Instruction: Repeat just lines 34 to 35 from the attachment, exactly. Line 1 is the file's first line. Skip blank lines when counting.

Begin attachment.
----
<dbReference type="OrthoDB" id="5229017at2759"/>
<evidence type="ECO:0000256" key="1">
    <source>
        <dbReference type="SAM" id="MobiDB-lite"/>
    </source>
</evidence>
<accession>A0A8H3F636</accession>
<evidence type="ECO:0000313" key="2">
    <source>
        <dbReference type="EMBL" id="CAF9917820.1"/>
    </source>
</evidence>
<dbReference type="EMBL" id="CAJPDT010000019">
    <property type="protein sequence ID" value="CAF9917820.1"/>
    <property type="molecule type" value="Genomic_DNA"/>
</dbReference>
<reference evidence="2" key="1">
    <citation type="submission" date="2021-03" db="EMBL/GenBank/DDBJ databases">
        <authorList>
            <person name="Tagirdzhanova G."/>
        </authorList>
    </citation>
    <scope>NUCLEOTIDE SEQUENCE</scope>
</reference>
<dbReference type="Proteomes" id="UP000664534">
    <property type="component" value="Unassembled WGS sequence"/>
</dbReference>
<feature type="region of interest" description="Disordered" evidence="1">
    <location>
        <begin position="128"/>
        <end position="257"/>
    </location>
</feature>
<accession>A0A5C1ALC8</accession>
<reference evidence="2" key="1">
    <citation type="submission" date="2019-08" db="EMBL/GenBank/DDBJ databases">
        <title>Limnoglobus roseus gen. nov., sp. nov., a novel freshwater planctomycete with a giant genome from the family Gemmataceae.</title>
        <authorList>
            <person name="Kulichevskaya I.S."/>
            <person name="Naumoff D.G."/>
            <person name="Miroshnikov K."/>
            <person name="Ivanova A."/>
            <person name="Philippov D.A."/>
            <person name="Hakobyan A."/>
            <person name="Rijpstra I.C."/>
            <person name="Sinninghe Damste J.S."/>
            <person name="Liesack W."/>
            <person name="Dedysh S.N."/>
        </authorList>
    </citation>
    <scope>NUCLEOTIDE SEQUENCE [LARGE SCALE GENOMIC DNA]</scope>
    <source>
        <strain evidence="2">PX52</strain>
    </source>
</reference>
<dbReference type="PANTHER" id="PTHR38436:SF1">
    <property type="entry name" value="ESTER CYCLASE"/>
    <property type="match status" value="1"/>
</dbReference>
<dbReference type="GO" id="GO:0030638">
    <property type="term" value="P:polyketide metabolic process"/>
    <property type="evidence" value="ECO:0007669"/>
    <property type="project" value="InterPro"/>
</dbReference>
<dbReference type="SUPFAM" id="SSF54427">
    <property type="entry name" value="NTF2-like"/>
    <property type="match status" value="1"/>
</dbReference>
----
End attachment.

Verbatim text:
<accession>A0A5C1ALC8</accession>
<reference evidence="2" key="1">